If you are serious about becoming a small business owner, purchasing an already existing business that has had a track record of success is one of the smartest ways to dive right in.
A shockingly high amount of small businesses end up folding within five years, so by purchasing a business that has already established itself in the community, has a track record for success, and has obviously been serving a need in the community provides you with a more rock solid foundation from which to build off of and really make your own.
At the same time, buying a small business is always fraught with risk and potential pitfalls you need to be able to avoid at all costs. Here are some tips and tactics to help you make smarter decisions when you are purchasing a small business.
The biggest mistake that first-time small business owners make time after time is overpaying for a business that they just aren’t sure of how to properly evaluate.
As a general rule of thumb, small business values are usually linked to cash profits – and most businesses of this type are sold at 2.5 times the amount of cash profits made in a year. Average annual profits are usually pulled from the last five years of operation, and any business that costs more than 2.5 that amount is almost always going to be too expensive to seriously consider.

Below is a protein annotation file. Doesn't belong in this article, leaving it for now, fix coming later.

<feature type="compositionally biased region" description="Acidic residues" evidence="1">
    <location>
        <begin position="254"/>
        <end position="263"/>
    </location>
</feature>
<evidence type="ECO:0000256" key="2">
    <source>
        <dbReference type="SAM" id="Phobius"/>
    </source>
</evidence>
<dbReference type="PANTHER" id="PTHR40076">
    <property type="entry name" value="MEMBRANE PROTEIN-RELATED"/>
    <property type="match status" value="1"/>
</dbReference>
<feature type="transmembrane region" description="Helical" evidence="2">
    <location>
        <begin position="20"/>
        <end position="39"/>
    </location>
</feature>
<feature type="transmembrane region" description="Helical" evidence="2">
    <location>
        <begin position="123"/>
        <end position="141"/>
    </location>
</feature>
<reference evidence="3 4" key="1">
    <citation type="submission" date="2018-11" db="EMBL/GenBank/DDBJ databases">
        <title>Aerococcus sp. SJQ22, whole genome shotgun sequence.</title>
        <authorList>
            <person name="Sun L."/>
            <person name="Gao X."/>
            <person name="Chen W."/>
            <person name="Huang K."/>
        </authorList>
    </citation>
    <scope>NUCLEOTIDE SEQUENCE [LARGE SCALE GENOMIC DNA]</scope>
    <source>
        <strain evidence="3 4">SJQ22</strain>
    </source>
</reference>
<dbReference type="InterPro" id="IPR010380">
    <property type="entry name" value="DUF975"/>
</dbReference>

There are exceptions to this rule, of course, but it’s definitely a smart thing not to overpay for a business that may not ever be able to provide you with a predictable return going forward.
Always do your own due diligence
The sellers of the small business you’re interested in purchasing will inevitably provide you with a tremendous amount of information and data about the company, its history, its customers, its past, its reputation, and its profitability.
At the same time, you need to dig into the company yourself, never taking this information at face value but instead actually cracking open the books and having a look for your elf – or hiring someone to do the same thing for you.
This is the only way to know exactly what you’re getting into without fear of being swindled.
Pay ridiculously close attention to the financials of this business
You have to be 100% sure that you understand not only the financials of the small business that you are thinking about purchasing but that you also understand the financials of this business, this industry, and this marketplace as well.
It’s really easy to go off of past performance and overestimate how well this company is going to perform in the future, but you don’t want to get caught purchasing a typewriter style business just before the dawn of the computer age. You have to be smart, you have to be savvy, and you have to be intelligent about the financials of the business to make sure that this investment is rock solid before you take the plunge.
About the Author
Morris Edwards is a content writer at CompanyRegistrationinSingapore.com.sg, he writes different topics like Ways to Save Money for Your Business and Top business tips for 2017 and all topics related to Singapore, Company Incorporation and Singapore Company Formation.